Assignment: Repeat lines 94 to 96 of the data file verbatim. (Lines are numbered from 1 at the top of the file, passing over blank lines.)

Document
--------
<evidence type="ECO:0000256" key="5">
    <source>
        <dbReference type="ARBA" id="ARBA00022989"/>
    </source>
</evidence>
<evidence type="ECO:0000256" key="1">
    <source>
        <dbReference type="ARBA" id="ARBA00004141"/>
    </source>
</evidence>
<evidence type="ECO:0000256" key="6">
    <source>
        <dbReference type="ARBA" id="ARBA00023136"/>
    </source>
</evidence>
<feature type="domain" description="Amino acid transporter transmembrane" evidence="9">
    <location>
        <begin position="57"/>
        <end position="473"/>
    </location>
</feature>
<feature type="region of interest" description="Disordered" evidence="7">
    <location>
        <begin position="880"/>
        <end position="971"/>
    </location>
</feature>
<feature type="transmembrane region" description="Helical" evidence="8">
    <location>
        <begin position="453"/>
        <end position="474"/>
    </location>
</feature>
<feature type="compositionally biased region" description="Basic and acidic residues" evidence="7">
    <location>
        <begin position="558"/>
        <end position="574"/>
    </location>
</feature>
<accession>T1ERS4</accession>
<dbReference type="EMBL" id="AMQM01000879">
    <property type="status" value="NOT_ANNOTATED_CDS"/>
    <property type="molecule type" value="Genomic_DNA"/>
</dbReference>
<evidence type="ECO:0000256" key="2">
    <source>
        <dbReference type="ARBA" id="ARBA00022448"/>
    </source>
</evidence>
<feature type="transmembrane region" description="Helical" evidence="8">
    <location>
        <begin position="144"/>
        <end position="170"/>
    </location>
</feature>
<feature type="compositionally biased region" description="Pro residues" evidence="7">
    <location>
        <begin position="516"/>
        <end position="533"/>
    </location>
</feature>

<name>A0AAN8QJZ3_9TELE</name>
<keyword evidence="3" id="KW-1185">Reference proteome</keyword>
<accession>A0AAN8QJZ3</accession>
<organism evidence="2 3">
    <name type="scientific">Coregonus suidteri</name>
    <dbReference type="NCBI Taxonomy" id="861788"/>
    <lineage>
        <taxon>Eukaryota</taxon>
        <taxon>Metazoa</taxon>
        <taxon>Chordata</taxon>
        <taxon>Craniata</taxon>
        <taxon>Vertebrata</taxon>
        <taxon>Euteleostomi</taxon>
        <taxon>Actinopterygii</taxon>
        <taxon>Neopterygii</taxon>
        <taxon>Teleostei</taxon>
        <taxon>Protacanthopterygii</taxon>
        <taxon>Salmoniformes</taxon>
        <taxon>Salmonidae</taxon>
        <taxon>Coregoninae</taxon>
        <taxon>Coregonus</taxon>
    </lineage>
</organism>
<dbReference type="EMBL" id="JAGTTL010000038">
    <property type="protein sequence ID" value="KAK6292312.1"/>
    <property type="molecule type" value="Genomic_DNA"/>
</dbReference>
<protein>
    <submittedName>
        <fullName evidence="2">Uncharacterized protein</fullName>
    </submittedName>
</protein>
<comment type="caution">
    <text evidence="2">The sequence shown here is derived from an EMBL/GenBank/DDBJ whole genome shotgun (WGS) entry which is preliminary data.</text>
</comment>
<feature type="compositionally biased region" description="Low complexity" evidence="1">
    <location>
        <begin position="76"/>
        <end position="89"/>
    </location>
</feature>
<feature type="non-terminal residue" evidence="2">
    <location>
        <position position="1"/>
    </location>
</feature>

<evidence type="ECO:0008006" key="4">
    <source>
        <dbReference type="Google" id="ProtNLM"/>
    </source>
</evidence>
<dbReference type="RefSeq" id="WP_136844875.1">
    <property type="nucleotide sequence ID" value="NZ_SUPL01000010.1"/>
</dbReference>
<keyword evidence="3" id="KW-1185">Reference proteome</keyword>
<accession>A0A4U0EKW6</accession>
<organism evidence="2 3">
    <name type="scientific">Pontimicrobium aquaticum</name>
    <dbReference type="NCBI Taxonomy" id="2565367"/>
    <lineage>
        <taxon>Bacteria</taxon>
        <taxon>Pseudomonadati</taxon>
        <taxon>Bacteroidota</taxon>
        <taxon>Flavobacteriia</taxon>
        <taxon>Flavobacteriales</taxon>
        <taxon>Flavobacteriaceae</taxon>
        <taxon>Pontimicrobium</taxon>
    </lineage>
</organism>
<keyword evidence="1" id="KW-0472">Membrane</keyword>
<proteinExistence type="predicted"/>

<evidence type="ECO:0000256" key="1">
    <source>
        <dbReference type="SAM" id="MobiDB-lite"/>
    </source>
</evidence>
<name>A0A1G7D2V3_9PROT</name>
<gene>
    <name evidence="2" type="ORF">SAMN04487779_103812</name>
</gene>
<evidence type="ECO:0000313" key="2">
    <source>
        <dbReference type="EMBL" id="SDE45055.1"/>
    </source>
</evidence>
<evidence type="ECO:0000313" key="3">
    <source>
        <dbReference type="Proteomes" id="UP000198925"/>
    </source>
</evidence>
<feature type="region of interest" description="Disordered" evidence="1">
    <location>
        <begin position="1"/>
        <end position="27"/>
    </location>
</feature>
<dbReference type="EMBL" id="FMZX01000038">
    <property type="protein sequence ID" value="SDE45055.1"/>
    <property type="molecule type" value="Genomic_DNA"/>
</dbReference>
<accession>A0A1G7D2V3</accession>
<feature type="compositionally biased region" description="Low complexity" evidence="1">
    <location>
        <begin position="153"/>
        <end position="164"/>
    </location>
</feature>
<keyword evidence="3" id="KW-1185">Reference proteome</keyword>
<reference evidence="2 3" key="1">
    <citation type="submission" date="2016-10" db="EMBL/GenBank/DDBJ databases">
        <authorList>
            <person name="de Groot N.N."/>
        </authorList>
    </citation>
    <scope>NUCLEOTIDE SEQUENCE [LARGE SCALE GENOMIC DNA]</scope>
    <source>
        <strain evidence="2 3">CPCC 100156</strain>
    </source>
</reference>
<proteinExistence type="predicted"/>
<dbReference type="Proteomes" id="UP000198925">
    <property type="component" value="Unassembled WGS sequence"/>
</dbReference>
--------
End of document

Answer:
<comment type="caution">
    <text evidence="2">The sequence shown here is derived from an EMBL/GenBank/DDBJ whole genome shotgun (WGS) entry which is preliminary data.</text>
</comment>